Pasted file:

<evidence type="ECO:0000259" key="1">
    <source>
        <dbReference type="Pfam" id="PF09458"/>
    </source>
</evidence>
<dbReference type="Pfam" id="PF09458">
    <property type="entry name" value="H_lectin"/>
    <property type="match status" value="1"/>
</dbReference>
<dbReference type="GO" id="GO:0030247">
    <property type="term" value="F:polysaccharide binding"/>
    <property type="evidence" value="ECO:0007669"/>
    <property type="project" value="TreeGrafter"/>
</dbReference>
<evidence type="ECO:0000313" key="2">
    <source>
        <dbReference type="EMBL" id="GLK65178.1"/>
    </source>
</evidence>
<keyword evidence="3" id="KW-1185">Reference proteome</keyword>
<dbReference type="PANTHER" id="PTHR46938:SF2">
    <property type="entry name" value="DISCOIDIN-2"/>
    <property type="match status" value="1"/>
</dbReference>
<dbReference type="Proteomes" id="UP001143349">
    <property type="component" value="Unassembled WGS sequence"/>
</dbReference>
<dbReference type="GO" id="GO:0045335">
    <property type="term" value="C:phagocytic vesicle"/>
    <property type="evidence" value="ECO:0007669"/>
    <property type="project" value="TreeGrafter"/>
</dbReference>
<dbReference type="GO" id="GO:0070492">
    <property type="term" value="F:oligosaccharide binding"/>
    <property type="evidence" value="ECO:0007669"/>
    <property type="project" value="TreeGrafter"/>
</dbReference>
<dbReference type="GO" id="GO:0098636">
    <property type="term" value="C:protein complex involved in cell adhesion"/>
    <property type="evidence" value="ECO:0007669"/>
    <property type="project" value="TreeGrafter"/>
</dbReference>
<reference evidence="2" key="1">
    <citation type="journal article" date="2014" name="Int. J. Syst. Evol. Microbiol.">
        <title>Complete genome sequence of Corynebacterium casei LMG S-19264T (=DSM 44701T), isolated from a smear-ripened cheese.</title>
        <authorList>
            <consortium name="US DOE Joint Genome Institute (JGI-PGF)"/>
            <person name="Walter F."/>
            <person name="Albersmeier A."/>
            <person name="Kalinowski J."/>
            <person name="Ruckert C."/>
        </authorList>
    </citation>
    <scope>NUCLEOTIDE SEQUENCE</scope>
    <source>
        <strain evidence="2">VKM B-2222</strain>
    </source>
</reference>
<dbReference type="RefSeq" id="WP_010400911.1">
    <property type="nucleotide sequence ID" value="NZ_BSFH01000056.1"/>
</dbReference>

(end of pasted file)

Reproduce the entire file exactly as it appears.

<evidence type="ECO:0000259" key="1">
    <source>
        <dbReference type="Pfam" id="PF09458"/>
    </source>
</evidence>
<dbReference type="Pfam" id="PF09458">
    <property type="entry name" value="H_lectin"/>
    <property type="match status" value="1"/>
</dbReference>
<dbReference type="GO" id="GO:0030247">
    <property type="term" value="F:polysaccharide binding"/>
    <property type="evidence" value="ECO:0007669"/>
    <property type="project" value="TreeGrafter"/>
</dbReference>
<evidence type="ECO:0000313" key="2">
    <source>
        <dbReference type="EMBL" id="GLK65178.1"/>
    </source>
</evidence>
<keyword evidence="3" id="KW-1185">Reference proteome</keyword>
<dbReference type="PANTHER" id="PTHR46938:SF2">
    <property type="entry name" value="DISCOIDIN-2"/>
    <property type="match status" value="1"/>
</dbReference>
<dbReference type="Proteomes" id="UP001143349">
    <property type="component" value="Unassembled WGS sequence"/>
</dbReference>
<dbReference type="GO" id="GO:0045335">
    <property type="term" value="C:phagocytic vesicle"/>
    <property type="evidence" value="ECO:0007669"/>
    <property type="project" value="TreeGrafter"/>
</dbReference>
<dbReference type="GO" id="GO:0070492">
    <property type="term" value="F:oligosaccharide binding"/>
    <property type="evidence" value="ECO:0007669"/>
    <property type="project" value="TreeGrafter"/>
</dbReference>
<dbReference type="GO" id="GO:0098636">
    <property type="term" value="C:protein complex involved in cell adhesion"/>
    <property type="evidence" value="ECO:0007669"/>
    <property type="project" value="TreeGrafter"/>
</dbReference>
<reference evidence="2" key="1">
    <citation type="journal article" date="2014" name="Int. J. Syst. Evol. Microbiol.">
        <title>Complete genome sequence of Corynebacterium casei LMG S-19264T (=DSM 44701T), isolated from a smear-ripened cheese.</title>
        <authorList>
            <consortium name="US DOE Joint Genome Institute (JGI-PGF)"/>
            <person name="Walter F."/>
            <person name="Albersmeier A."/>
            <person name="Kalinowski J."/>
            <person name="Ruckert C."/>
        </authorList>
    </citation>
    <scope>NUCLEOTIDE SEQUENCE</scope>
    <source>
        <strain evidence="2">VKM B-2222</strain>
    </source>
</reference>
<dbReference type="RefSeq" id="WP_010400911.1">
    <property type="nucleotide sequence ID" value="NZ_BSFH01000056.1"/>
</dbReference>